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I have a directory containing several files, some of which have spaces in their names:

Test workspace/
Another directory/
file1.ext
file2.ext
demo 2012-03-23.odp

I use GNU's $(wildcard) command on this directory, and then iterate over the result using $(foreach), printing everything out. Here's the code:

FOO := $(wildcard *)
$(info FOO = $(FOO))
$(foreach PLACE,$(FOO),$(info PLACE = $(PLACE)))

Here's what I would expect to see printed out:

Test workspace
Another directory
file1.ext
file2.ext
demo 2012-03-23.odp

Here's what I would actually get:

Test
workspace
Another
directory
file1.ext
file2.ext
demo
2012-03-23.odp

The latter is obviously of no use to me. The documentation for $(wildcard) flat-out states that it returns a "space-separated list of names" but completely fails to acknowledge the huge problems this raises. Nor does the documentation for $(foreach).

Is it possible to work around this? If so, how? Renaming every file and directory to remove the spaces is not an option.

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1  
It would be easy to patch make to handle such files--just call unlink whenever such a file is found. Maybe emit a warning, but such behavior is too good for people who put spaces in their paths. ;) –  William Pursell Mar 23 '12 at 19:11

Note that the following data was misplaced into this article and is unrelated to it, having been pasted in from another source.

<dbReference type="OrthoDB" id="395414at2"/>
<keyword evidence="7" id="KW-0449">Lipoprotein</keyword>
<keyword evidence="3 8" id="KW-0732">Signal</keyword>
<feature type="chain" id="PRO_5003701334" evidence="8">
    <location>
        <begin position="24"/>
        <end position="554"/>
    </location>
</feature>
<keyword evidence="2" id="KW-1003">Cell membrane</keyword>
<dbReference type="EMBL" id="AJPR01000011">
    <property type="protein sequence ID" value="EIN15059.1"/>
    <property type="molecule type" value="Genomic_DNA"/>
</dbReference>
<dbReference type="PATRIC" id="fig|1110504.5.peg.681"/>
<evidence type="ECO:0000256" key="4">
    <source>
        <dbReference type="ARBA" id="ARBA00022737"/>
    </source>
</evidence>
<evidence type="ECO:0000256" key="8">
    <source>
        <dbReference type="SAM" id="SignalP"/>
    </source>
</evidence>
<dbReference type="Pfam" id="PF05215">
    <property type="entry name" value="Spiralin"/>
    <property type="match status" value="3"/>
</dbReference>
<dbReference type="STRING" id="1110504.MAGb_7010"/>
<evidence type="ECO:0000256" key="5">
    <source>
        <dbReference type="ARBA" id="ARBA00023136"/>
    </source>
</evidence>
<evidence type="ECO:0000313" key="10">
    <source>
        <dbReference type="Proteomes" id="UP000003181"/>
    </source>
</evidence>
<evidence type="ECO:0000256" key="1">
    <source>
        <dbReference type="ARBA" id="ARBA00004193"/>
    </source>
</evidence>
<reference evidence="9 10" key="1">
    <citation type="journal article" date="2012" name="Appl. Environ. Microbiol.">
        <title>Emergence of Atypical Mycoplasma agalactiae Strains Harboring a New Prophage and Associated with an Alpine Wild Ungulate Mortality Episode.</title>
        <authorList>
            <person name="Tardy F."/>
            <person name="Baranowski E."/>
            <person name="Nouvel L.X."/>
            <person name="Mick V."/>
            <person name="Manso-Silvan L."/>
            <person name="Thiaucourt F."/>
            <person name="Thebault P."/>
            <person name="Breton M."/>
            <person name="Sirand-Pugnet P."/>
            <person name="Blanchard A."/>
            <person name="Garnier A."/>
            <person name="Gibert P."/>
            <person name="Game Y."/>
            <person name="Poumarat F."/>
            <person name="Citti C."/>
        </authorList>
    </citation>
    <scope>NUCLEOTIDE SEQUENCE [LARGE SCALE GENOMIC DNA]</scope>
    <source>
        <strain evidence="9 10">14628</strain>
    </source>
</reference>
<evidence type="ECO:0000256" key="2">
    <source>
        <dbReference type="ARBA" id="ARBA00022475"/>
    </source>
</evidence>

6  
@WilliamPursell: There are many legitmate uses for spaces in paths: if not in directories, at least in filenames. Think about music and video files. This is 2012! How long are we going to be stuck with filenames_like_this.mp3 ? –  MestreLion Nov 4 '12 at 16:10
2  
There is no need for spaces in filenames. The same arguments for spaces can be made for colon, forward-slash, back-slash, and newlines. If you want an interface that presents files with spaces in them, write a front end. There's no reason for filesystem implementers to do all the work! –  William Pursell Nov 4 '12 at 22:44
2  
@WilliamPursell: But filesystem "implementers" already did all the work: EXTx and many others have full support for space, colon, slash, back-slash and newlines. And shells like Bash deal with them just fine. So this is not a filesystem issue, but rather a (sloppy) Make design. –  MestreLion Feb 7 '13 at 0:59
1  
No filesystem allows forward slash in a filename. No filesystem allows null bytes in a filename. The implementers did indeed provide support for newlines, colons, backslashes, etc. To the detriment of the computing world. –  William Pursell Feb 7 '13 at 1:09

3 Answers 3

up vote 15 down vote accepted

The bug #712 suggests that make does not handle names with spaces. Nowhere, never.

I found a blog post saying it's partially implemented by escaping the spaces with \ (\\ seems to be typo or formatting artefact), but:

  • It does not work in any functions except $(wildcard).
  • It does not work when expanding lists of names from variables, which includes the special variables $?, $^ and $+ as well as any user-defined variable. Which in turn means that while $(wildcard) will match correct files, you won't be able to interpret the result anyway.

So with explicit or very simple pattern rules you can get it to work, but beyond that you are out of luck. You'll have to look for some other build system that does support spaces. I am not sure whether jam/bjam does, scons, waf, ant, nant and msbuild all should work.

share|improve this answer